Aeroplan mini-RTW rules, tricks and explanation, part 1

It’s one thing to discuss the current greatest deals and give heads-up on promotions, but it’s entirely another matter to discuss the entire point of all this point hoardage – taking round-the-world trips in business or first class, for pennies (well, for low dollars).

First, a bit of background. On December 8, 2008, one of the biggest changes ever to a frequent flyer program was announced. Generally, changes are never good. Point levels increase, restrictions are imposed, and so on. But this one was a shocker, and a spectacular one, at that. As detailed in this FlyerTalk post at the time, the two most important things that changed for international itineraries were:

  • two stopovers, instead of only one, would now be permitted, and
  • outbound and return flights no longer have to be over the same ocean

Between the first and the second point, you were now being officially told, though not in such direct terms, that if your routing allows it (subject to various rules that we will discuss later, MPM and so on), then you can stop twice along the way – on top of the destination, of course, which is excluded from this.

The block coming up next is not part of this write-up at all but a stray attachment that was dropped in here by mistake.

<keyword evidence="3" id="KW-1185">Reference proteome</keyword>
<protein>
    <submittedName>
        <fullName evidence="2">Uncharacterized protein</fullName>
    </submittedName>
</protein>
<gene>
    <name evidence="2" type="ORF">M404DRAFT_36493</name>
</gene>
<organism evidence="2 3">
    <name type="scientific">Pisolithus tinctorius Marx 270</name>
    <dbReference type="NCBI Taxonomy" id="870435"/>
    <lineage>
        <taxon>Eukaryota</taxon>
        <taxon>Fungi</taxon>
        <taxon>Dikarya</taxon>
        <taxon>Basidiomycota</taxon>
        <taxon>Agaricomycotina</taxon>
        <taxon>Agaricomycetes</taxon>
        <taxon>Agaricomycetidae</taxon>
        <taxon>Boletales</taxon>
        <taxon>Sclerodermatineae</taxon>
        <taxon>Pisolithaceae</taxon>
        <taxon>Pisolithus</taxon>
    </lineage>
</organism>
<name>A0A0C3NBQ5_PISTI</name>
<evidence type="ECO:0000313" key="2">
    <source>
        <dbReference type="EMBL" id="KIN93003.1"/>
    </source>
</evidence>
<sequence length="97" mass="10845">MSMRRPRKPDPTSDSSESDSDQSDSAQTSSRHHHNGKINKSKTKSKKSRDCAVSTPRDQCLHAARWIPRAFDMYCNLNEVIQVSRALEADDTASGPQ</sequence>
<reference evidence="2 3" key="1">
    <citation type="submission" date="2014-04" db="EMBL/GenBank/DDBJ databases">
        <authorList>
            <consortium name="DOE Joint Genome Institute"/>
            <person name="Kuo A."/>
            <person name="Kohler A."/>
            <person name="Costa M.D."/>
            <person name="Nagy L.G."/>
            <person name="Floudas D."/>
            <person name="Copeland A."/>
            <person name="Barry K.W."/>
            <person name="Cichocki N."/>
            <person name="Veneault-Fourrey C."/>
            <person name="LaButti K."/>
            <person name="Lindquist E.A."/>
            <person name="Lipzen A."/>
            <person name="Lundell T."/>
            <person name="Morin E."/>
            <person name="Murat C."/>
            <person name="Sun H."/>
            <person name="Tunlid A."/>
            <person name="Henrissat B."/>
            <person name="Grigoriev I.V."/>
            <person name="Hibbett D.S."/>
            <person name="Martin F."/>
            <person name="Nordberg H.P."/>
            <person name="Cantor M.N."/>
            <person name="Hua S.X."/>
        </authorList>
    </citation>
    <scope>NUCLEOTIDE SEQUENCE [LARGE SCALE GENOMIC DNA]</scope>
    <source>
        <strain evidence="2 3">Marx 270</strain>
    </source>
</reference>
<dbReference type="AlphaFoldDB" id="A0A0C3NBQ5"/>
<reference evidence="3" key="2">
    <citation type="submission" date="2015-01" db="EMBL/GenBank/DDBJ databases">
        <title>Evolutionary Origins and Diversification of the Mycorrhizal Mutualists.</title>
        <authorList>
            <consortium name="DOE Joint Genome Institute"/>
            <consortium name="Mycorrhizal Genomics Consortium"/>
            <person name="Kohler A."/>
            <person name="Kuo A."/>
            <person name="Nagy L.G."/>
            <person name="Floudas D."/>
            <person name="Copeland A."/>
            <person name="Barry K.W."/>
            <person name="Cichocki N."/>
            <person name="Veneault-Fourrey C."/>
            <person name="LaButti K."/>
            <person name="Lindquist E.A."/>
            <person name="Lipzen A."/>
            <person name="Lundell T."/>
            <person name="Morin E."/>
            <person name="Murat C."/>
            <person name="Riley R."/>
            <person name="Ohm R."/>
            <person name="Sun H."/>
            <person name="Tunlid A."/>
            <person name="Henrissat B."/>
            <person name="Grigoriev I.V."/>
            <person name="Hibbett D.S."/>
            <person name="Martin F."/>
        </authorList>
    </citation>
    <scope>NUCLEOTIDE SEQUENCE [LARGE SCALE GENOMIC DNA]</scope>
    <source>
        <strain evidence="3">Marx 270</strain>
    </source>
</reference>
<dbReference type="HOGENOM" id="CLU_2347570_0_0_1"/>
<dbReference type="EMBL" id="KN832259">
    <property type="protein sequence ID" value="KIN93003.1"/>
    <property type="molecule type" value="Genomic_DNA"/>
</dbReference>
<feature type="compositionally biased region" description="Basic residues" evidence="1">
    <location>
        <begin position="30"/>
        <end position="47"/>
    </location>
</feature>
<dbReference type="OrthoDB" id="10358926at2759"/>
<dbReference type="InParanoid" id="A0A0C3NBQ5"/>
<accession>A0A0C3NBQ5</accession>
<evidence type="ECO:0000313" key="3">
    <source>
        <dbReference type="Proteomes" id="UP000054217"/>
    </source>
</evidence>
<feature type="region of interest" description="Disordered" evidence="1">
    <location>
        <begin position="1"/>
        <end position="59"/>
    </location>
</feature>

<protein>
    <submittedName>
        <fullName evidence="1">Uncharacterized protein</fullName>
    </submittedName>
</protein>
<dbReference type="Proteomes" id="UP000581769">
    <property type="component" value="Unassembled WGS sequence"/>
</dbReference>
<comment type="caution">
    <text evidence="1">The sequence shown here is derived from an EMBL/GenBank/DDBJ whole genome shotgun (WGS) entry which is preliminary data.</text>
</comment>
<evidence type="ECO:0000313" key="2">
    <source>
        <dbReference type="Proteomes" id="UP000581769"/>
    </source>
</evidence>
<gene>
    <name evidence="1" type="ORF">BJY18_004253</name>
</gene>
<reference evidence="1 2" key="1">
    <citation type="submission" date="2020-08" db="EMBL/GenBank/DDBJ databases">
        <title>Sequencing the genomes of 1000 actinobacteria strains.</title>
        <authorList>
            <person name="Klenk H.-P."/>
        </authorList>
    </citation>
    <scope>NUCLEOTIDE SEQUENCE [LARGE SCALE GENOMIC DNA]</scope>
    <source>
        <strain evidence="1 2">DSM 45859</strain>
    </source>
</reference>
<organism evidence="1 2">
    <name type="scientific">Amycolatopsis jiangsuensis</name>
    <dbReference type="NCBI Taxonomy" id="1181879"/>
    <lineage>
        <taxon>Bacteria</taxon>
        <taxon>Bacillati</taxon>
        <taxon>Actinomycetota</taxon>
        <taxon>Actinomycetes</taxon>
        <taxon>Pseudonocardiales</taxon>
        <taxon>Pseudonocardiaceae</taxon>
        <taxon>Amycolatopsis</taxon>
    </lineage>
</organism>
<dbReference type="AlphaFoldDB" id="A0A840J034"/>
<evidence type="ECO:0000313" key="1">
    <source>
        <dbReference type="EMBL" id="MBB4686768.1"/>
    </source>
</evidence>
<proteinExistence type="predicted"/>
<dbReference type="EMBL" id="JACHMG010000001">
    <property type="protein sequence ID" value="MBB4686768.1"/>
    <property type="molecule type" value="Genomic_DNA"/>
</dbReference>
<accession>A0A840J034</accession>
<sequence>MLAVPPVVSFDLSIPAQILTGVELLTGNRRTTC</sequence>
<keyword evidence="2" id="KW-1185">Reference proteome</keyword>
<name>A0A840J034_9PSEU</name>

This opened the door to paradise. All of a sudden, flying Montreal-Tokyo would no longer have to be Montreal-Toronto-Tokyo or Montreal-Chicago-Tokyo on the outbound and on the return. Now, all of a sudden, you became able to fly Montreal-Toronto-Tokyo-Beijing-Singapore-Frankfurt-Montreal, which is obviously a round-the-world routing, but now you were also able to stop, for instance, in Beijing and Frankfurt in addition to your destination of Tokyo. Combined with no fuel surcharges and low redemption rates (100K for business, 125K for first class), this was the golden age of Aeroplan.

Of course, since then, some changes have been brought in (fuel surcharges and higher point levels – 125K for business and 175K for first, limited availability in first class on Swiss and Lufthansa, and so on), but I argue that this still remains one of the best frequent flyer programs because of the two stopover rule, allowing any trip to Asia to visit Europe and another point in Asia before getting to your destination. Or, which is even better (although much harder because of availability), a ticket from Montreal to Sydney would allow you to stop in Singapore and the Cook Islands in addition to your Sydney stop.

But how is this magic done? We will explore this in a series of posts that have absolutely nothing to do with raising the profile of this blog, and all to do with sharing the wealth of information. 🙂